What can you say with certainty about what you’re learning?
When the climate on Earth warms, there are some consistent and predictable changes in the system, like acidification of the oceans. For example, my colleague [Assistant professor] Francesca Smith’s research focuses on the Paleocene-Eocene Thermal Maximum (PETM), 55-56 million years ago, which was the most recent episode in Earth history characterized by transient high CO2 levels and warm temperatures, similar to what we may experience as a consequence of anthropogenic CO2 production. During this event, acidification of the oceans is very well documented.
When CO2 levels in the atmosphere rise, excess CO2 dissolves in the ocean. Combining with water, the CO2 makes carbonic acid. Acidic conditions cause organisms with shells made of calcium carbonate (CaCO3) to start dissolving, like a TUMS tablet in a glass of water. The evidence shows that this happened during the PETM; calcareous shelled marine creatures started dissolving due to the massive influx of CO2 to the system. This same process is beginning to degrade reef corals today. The skeletons of the corals are made of the same material, calcium carbonate.
Bear in mind that acidification of the oceans during the PETM was a process that played out over hundreds of years. What we can’t be sure of yet is how soon in the onset of such a process would we begin to experience significant impacts in marine systems.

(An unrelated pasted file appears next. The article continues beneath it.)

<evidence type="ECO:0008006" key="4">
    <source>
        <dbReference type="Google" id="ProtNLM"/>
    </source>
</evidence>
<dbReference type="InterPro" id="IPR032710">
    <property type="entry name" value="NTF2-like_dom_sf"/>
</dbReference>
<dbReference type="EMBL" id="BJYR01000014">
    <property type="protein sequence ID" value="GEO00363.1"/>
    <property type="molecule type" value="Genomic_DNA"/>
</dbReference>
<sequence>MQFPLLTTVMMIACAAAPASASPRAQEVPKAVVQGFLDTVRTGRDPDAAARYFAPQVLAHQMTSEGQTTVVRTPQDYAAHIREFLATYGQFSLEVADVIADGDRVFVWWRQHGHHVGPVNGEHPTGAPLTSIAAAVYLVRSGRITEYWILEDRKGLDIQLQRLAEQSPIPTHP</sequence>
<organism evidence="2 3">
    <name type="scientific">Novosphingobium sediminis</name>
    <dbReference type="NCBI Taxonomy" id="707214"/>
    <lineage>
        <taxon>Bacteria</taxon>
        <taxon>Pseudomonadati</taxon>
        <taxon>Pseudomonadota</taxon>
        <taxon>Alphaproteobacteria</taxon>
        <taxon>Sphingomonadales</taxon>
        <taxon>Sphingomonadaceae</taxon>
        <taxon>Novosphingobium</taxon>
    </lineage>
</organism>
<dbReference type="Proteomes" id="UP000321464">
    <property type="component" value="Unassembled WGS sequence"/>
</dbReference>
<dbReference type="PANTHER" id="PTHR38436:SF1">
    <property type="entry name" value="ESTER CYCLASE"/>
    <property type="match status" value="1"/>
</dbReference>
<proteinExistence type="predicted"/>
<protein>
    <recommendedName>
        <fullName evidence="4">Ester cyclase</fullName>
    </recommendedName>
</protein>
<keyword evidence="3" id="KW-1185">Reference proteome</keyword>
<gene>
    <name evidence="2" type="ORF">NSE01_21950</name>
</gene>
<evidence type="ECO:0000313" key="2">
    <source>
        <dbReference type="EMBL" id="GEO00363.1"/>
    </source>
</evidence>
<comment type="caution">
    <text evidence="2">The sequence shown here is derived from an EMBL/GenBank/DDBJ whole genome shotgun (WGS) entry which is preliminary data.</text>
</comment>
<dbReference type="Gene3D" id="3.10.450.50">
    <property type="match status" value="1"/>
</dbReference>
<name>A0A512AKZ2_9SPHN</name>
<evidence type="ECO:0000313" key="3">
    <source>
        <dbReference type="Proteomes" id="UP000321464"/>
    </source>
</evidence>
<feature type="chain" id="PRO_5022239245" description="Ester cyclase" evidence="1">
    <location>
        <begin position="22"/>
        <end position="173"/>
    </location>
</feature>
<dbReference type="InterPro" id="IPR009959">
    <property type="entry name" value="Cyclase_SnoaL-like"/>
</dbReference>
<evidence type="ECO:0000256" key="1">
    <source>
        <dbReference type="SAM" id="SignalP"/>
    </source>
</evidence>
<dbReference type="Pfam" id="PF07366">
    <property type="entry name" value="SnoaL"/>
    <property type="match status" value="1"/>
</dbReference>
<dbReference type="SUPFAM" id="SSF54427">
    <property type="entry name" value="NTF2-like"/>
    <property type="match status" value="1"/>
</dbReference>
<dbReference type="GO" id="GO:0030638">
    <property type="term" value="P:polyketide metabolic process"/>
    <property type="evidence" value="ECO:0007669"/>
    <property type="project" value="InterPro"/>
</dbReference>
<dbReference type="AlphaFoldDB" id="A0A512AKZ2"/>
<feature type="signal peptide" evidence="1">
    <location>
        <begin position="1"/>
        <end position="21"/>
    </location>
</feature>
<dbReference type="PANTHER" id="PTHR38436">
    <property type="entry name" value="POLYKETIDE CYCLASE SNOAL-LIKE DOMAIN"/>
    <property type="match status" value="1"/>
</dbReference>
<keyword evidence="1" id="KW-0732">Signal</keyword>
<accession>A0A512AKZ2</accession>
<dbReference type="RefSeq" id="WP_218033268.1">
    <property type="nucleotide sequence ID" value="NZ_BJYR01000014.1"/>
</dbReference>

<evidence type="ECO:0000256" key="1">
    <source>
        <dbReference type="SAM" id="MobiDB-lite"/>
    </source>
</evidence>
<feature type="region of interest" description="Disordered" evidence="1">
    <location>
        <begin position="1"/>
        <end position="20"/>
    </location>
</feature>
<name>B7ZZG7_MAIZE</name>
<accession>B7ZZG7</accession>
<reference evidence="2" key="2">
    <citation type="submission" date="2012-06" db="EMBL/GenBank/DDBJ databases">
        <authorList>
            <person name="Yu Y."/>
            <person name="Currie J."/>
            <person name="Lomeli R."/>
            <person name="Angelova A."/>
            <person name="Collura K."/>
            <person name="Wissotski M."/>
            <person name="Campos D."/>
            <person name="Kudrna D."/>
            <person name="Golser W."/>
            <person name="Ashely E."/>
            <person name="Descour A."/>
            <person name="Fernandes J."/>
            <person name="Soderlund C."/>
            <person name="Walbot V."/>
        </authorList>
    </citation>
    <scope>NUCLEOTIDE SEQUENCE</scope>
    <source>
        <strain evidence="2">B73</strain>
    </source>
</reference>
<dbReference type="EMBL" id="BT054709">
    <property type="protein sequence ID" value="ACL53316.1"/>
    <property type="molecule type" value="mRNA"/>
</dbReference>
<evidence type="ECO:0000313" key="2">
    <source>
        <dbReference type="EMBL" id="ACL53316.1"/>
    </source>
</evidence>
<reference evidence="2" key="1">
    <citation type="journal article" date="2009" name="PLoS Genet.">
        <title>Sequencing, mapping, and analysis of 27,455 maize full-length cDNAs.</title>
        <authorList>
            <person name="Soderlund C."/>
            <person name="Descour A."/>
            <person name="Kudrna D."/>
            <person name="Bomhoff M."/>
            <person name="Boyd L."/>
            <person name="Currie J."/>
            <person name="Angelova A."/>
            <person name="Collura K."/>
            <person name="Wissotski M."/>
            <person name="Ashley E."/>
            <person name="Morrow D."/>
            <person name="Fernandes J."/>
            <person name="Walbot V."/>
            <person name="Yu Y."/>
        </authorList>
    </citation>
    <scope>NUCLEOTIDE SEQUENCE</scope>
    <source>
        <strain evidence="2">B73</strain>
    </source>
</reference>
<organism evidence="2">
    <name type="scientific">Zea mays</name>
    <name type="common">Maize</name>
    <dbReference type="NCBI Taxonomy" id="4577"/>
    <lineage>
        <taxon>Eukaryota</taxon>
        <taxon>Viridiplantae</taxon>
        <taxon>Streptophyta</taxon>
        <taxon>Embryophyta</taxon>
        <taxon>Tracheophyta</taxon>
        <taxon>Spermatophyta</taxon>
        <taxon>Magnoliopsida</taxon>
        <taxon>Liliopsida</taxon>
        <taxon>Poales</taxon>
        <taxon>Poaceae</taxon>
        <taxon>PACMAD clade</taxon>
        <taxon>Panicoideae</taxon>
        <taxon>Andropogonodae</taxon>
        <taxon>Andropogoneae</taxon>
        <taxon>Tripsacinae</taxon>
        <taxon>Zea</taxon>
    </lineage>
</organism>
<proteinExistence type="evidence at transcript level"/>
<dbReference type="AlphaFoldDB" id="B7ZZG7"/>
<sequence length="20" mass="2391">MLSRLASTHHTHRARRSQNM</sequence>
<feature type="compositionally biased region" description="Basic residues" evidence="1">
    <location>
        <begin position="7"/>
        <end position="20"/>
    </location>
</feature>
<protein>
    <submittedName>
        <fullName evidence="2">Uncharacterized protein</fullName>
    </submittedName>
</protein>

Looking forward, what about solutions?
Some of the deep thinkers on the climate issue, such as Wally Broecker, a climate scientist at Columbia University, suggest that we’ve got to scrub CO2 out of the atmosphere if we are going to solve this problem. [see Broecker and Kunzig, 2008, Fixing Climate, Hill and Wang, NY, 253 pp.]
How can that happen?
The CO2 scrubbing technology isn’t what is stopping us. It’s common on submarines, for example. To answer the question about whether we can make it happen on a large enough scale, think back to what we did in World War II. The entire country mobilized. If global warming were Hitler, wouldn’t we be mobilizing our scientists, our labs, and our construction industry to change the paradigm and fix the problem? World War II was a costly endeavor for the country, but it was also hugely profitable for many American companies. Clearly those corporations grew into the so-called military industrial complex, which was fueled by the Cold War, and over the decades of the late 20th century provided a huge number of jobs and stimulated the economy. So now it’s the Warm War as opposed to the Cold War—the only difference is the perception of a threat.
Like CO2, sulfur dioxide was a big pollution problem from coal-burning power plants. Then a way was developed to scrub the sulfur dioxide from the combustion exhaust by passing it through a system that mixes the SO2-rich gas with calcium carbonate crushed up from limestone. The product is calcium sulfate, or gypsum, which is what wallboard is made of. So you can produce a construction material from power plant waste and sell it for profit. That’s a beautiful example of solving an environmental problem in a way that helps the economy rather than harms it.